The major benchmarks were flat to modestly lower for the week as investors reacted to the heaviest flow of earnings reports of the season, 168 of the companies in the S&P 500 Index, representing 42% of its market capitalization, were due to report first-quarter profits during the week. The initial move higher in U.S. Treasury yields came amid a slew of solid economic data. New home sales and consumer confidence rose more than expected, and unemployment claims touched their lowest level since 1969. Geopolitical tensions continued to ease as North Korea’s Kim Jong Un was reported to have said he would accept inspections from the International Atomic Energy Agency, while also undertaking the rare step of meeting with his South Korean counterpart on Friday and agreeing to pursue a peace treaty.
U.S. large-cap stocks were little changed on the week, but they experienced a slight pullback on Tuesday as investors balanced their optimism about strong first-quarter earnings and improving economic growth with worries about rising interest rates and skepticism about whether there can be better earnings or economic growth ahead.
U.S. stock benchmarks closed little changed Friday and booked modest losses for the week. The Dow Jones Industrial Average fell less than 0.1%, to 24,311.19.
The S&P 500 index closed up 2.97 points to 2,670.91, a gain 0.1%. The small utilities and real estate sectors outperformed within the S&P 500, while the industrials segment performed worst.
The Nasdaq Composite Index inched up by 1.12 point to 7,119.80, virtually unchanged.
For the week, the Dow fell 0.6% and the Nasdaq lost 0.4%. The S&P closed down a mere 0.01%, however, that was enough for all three to post their first weekly decline of the past three.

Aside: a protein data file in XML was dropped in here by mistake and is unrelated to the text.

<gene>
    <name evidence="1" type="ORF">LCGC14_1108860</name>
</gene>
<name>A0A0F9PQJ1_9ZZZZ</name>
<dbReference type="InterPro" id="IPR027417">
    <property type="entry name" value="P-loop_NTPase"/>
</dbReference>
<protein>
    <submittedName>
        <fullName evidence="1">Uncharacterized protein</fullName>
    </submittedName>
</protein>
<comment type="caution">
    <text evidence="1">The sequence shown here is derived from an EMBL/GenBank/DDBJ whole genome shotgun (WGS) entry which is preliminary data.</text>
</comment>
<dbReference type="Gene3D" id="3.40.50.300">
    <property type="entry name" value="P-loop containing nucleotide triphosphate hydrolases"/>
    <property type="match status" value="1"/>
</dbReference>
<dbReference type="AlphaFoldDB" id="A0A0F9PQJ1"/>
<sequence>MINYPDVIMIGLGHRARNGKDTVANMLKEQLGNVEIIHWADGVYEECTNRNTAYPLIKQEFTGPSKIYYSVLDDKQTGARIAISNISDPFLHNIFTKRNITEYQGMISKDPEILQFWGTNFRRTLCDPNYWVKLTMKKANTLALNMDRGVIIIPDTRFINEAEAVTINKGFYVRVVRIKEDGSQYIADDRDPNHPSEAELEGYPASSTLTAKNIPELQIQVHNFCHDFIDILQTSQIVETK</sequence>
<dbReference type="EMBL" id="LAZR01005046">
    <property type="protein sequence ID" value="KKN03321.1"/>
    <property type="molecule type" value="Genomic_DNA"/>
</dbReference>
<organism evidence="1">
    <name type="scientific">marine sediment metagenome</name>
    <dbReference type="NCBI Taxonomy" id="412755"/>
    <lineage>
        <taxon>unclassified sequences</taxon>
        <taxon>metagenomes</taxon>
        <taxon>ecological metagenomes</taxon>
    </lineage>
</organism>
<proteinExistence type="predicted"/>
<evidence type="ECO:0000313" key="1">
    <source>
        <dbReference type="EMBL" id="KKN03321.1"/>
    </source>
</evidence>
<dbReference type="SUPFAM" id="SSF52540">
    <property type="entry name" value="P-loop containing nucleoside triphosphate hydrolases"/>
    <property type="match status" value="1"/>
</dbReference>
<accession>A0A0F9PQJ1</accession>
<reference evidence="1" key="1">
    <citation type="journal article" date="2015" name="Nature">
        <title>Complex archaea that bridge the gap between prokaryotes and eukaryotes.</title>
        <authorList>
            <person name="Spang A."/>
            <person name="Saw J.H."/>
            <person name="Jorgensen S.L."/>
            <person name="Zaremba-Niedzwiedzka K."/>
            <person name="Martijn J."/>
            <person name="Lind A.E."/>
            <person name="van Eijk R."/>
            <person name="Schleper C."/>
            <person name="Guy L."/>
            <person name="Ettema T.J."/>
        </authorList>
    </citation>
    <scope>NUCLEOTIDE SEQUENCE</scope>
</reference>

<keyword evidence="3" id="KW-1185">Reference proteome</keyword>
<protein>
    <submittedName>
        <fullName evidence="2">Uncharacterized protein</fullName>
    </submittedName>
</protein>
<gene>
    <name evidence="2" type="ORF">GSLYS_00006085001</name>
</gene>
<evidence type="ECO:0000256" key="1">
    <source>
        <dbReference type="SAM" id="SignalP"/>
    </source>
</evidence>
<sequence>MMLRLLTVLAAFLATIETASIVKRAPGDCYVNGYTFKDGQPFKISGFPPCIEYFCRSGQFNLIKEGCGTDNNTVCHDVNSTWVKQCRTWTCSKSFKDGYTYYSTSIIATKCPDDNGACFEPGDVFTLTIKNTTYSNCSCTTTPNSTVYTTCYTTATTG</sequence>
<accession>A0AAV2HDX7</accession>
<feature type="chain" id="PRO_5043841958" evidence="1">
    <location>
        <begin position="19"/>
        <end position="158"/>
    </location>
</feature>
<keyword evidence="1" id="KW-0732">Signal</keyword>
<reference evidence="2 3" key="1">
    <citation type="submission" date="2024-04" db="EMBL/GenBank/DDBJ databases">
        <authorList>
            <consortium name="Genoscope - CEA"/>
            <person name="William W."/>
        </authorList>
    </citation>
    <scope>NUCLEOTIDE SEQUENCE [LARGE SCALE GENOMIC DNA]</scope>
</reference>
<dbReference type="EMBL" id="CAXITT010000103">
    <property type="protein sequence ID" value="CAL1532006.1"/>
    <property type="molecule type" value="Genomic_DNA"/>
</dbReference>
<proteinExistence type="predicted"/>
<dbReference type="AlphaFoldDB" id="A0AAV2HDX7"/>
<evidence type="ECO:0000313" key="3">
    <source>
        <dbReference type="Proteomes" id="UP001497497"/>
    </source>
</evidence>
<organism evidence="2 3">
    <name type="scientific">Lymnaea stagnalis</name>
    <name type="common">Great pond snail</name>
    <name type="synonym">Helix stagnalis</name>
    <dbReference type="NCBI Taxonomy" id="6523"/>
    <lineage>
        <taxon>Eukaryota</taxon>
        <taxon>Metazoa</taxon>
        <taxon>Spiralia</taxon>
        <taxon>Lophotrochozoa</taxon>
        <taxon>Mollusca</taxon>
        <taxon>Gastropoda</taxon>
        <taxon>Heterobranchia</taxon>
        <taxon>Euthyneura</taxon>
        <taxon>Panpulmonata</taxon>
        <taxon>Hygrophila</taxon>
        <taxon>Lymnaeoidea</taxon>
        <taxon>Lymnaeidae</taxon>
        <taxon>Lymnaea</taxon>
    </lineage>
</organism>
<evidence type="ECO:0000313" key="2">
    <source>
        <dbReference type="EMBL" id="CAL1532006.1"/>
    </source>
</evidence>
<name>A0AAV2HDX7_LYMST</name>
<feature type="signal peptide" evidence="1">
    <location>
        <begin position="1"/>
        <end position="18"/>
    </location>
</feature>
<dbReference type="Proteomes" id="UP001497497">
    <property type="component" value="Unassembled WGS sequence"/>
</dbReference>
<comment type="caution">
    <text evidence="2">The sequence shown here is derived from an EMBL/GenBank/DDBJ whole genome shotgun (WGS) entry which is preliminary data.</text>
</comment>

U.S. oil prices settled 9 cents lower at $68.10 a barrel, leaving it down 0.4% for the week. Oil futures were mixed Friday, with their downside limited by market expectations the U.S. will abandon the Iran nuclear deal, leading the way for renewed sanctions on Tehran and the country’s energy exports.
Gold prices closed 0.4% higher at $1,323.40 an ounce but booked 1% weekly decline. Gold prices took back some ground after a two-session skid as financial markets assessed the merits of Korea peace efforts and the first reading of first-quarter GDP, which came in slightly better than expected.
Digital currencies traded higher Friday in New York, looking to erase losses from earlier in the week.The No. 1 virtual currency, bitcoin traded back above $9,000, consolidating above critical support between $8,500 and $9,000. Bitcoin futures finished the week on a winning note. The Cboe’s May contract finished up 0.6% at $9,150 and the CME Group Inc. April contract which settled Friday, closed at $9,231, up 4.2% on the day.
Ether climbed 1% to $642.00.